All exams must be passed within an 18-month period. A CPL and/or Instrument Rating must then be gained within 36 months. Provided that a CPL and IR are achieved, ATPL examination results are accepted for seven years after the most recent validity date of the IR entered in the CPL.[7]

ATPL exams are acceptable for the issue of a CPL,[3] so most pilots skip the CPL exams and take their ATPL exams before they obtain their CPL.

A CPL held by a pilot who has completed all ATPL theoretical exams is popularly known as a "frozen ATPL", although this term has no legal significance.

United States[edit]

After the crash of Colgan Air Flight 3407, an air transport certificate became a requirement for all commercial air transport pilots. This effectively raised the number of flight hours required for new commercial pilots from 250 to 1500. Applicants with military or university flying training can apply for a restricted airline transport pilot certificate (R-ATP) with a reduced number of hours. The R-ATP can be obtained at age 21.[8][9][10]

To be eligible to take the Federal Aviation Administration's (FAA) ATP practical test, the candidate must have at least 1500 hours of experience in aircraft, including 250 hours as a pilot-in-command (PIC), and be at least 23-years-old.[11] Restricted Licenses (which allow the holder to perform only second-in-command duties) may be granted to individuals that meet one of the following criteria:

  • Military pilots who are 21 years or older with 750 hours total time.
  • Graduates with a four-year degree in aviation from certain approved universities, that have 1000 hours of total flight time and are 21 years or older.[12]
  • Graduates with a two-year degree in aviation, who have 1250 hours and are 21 years or older.
  • Pilots with 1500 hours who are 21 years or older.

The pilot can remove the restriction once they have achieved the normal prerequisites.[13]

The FAA ATP flight test can be taken in a light piston aircraft with 1,500 hours of experience, however, the FAA additionally requires a 'Type Rating' to pilot any large or jet-powered aircraft. Most FAA-certified pilots earn their ATP certificate and Type Rating (aircraft specific) simultaneously via the successful completion of a part 121 airline training program and type rating check-ride.[citation needed]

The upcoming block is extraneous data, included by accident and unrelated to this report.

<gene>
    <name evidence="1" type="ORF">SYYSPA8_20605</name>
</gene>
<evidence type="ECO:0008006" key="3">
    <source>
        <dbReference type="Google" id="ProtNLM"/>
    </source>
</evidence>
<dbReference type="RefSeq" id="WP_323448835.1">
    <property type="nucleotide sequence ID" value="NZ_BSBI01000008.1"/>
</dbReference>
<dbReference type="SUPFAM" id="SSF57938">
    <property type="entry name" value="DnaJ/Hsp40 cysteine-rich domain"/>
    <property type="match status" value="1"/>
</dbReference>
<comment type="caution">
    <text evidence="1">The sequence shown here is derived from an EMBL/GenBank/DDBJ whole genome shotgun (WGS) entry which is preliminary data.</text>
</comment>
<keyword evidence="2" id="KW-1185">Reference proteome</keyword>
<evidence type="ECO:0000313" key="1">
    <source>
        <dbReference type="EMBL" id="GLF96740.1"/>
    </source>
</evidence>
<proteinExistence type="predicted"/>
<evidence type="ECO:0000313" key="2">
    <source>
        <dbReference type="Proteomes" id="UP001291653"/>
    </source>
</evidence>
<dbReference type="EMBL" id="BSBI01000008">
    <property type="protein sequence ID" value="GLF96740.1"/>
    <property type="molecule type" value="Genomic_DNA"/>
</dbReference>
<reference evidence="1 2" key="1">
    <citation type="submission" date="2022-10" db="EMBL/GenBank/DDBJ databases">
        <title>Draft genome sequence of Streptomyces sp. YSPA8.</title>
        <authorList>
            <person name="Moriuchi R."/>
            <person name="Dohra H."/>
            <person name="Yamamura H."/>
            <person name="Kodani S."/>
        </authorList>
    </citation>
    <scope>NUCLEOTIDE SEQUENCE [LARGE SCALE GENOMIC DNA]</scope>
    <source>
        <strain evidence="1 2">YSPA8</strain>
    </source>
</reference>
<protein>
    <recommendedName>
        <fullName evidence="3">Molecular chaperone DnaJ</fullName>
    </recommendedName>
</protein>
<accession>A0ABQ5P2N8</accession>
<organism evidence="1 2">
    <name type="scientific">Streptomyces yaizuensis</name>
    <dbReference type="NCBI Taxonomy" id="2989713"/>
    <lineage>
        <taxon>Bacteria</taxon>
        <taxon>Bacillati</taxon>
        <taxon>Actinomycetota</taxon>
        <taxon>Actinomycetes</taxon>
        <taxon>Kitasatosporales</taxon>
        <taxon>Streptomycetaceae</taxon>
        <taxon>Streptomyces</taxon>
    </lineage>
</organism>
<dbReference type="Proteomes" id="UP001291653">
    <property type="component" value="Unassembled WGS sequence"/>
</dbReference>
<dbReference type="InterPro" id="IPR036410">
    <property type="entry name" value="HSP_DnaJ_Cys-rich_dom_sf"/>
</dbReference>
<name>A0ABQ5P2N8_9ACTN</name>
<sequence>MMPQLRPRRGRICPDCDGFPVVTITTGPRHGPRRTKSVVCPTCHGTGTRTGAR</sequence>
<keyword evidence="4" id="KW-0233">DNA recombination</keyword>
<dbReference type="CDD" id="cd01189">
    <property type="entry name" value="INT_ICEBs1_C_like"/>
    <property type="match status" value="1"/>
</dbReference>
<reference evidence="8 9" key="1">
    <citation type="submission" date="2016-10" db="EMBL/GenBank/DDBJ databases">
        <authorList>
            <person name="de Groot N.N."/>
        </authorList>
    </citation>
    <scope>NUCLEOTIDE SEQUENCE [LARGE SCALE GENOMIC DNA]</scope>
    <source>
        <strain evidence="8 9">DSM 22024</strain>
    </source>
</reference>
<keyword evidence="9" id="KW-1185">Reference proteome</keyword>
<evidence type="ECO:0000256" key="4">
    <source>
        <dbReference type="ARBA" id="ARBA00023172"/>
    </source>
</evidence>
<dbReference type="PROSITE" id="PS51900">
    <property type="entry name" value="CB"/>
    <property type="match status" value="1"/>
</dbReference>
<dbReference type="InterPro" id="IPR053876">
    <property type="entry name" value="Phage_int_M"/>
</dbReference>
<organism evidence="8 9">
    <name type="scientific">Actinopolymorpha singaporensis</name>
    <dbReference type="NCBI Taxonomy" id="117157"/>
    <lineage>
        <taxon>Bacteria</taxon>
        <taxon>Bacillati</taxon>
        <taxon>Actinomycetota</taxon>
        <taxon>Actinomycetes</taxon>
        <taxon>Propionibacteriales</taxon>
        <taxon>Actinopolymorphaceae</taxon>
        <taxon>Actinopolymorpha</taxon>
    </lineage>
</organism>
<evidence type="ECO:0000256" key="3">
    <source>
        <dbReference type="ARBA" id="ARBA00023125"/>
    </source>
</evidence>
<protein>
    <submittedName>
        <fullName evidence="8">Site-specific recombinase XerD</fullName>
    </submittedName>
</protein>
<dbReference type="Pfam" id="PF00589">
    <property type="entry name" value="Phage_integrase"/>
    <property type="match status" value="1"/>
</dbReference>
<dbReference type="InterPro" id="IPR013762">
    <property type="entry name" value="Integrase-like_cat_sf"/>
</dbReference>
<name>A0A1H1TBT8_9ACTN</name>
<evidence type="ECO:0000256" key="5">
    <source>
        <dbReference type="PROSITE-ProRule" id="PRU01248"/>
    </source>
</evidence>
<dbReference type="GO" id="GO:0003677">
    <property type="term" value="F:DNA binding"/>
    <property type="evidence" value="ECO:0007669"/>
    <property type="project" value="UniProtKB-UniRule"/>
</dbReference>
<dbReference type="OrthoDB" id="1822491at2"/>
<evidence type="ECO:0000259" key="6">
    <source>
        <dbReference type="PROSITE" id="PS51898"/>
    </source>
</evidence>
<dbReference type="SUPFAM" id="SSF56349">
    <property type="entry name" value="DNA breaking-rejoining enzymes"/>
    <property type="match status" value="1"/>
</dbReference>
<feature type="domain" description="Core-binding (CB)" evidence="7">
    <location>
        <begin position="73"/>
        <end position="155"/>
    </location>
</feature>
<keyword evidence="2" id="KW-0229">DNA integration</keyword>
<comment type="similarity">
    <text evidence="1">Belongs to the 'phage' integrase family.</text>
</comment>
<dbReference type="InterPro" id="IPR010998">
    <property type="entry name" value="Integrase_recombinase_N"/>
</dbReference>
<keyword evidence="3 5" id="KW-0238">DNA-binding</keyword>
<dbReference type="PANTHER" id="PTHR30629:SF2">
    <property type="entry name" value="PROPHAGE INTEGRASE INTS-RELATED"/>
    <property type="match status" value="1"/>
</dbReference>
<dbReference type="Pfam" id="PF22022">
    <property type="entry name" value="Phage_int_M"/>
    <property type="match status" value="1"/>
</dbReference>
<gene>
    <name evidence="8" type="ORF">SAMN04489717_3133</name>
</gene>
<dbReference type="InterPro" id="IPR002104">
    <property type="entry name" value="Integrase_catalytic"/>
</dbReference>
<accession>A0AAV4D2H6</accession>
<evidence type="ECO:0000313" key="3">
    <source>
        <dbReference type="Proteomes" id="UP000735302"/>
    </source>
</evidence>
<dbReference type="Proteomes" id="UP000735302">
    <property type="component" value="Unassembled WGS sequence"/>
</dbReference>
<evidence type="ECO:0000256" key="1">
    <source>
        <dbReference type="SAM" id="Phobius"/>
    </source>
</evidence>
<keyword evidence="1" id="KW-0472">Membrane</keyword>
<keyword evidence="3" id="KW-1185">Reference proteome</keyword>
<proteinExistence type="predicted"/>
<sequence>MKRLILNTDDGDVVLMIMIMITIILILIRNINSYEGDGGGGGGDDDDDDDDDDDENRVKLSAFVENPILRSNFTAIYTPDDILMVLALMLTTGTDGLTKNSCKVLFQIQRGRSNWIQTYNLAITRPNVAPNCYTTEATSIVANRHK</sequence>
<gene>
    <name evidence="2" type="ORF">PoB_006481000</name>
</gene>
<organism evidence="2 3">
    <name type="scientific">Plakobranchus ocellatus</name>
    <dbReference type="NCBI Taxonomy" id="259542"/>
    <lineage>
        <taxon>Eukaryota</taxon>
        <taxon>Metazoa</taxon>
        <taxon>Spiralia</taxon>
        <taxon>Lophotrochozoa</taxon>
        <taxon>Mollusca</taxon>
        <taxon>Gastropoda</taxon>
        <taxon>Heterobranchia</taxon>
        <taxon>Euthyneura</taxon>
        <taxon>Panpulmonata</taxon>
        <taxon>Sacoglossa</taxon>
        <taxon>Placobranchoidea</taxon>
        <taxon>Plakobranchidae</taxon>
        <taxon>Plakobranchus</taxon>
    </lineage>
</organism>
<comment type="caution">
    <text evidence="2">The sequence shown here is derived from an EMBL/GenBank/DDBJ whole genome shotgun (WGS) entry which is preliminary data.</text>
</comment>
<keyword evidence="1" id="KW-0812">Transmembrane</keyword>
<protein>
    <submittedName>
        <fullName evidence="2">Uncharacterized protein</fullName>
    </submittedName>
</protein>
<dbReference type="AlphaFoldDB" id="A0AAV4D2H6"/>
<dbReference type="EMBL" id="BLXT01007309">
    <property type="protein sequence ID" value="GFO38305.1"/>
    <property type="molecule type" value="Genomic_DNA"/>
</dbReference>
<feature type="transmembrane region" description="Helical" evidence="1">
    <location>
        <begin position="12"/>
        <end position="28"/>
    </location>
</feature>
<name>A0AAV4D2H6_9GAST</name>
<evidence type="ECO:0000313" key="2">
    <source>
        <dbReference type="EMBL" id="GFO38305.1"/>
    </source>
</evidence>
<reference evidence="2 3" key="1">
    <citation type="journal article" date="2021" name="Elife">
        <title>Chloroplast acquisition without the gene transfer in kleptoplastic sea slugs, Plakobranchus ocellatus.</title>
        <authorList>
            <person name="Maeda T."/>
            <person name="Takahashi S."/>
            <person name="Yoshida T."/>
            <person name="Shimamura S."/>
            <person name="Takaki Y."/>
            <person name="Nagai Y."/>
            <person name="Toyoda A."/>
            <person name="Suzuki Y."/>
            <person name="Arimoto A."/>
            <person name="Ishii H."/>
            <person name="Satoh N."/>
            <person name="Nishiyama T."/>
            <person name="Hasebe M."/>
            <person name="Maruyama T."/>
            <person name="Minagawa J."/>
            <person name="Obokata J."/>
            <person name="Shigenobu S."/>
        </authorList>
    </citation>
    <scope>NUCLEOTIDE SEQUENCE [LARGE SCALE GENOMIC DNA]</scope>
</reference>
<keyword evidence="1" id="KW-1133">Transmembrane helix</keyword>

While pilot certificates in the United States do not expire, pilots must undergo periodic flight reviews to ensure they are safe to operate aircraft.

See also[edit]


  1. ^ "14 CFR Part 121 Air Carrier Certification". Archived from the original on 3 February 2020.
  2. ^ a b c d e "Airline transport pilot licence for aeroplanes". www.caa.co.uk. Civil Aviation Authority. Retrieved 11 May 2023.
  3. ^ a b "Commercial pilot licence - aeroplanes". www.caa.co.uk. Civil Aviation Authority. Retrieved 11 May 2023.
  4. ^ a b c d e f g h i "EASA Part-FCL" (PDF). European Union Aviation Safety Agency. Archived from the original (PDF) on 26 January 2023. Retrieved 11 May 2023.
  5. ^ "Airline transport pilot licence for helicopters". www.caa.co.uk. Civil Aviation Authority. Retrieved 11 May 2023.
  6. ^ Annex I - Part FCL. FCL.515 ATPL — Training course and theoretical knowledge examinations. pp. 719–720.
  7. ^ "FAQ - Pilot Examinations".
  8. ^ Freeze, Christopher. "Colgan Air Flight 3407: 10 Years Later". www.alpa.org. Retrieved 11 May 2023.
  9. ^ "Title 14 Chapter I Subchapter D Part 61.160". unblock.federalregister.gov. Retrieved 11 May 2023.
  10. ^ "The 1500 Hour Rule - Restricted ATP Requirements for First Officers". www.boldmethod.com. Retrieved 11 May 2023.
  11. ^ "FAA Airman Knowledge Testing" (PDF). Federal Aviation Administration. Federal Aviation Administration. February 2012. Retrieved 27 September 2013.
  12. ^ "Institutions Authorized to Certify its Graduates for an Airline Transport Pilot (ATP) Certificate with Reduced Aeronautical Experience" (PDF). Federal Aviation Administration.
  13. ^ Udris, Aleks (1 August 2013). "The 1500 Hour Rule – Restricted ATP Requirements for First Officers".

External links[edit]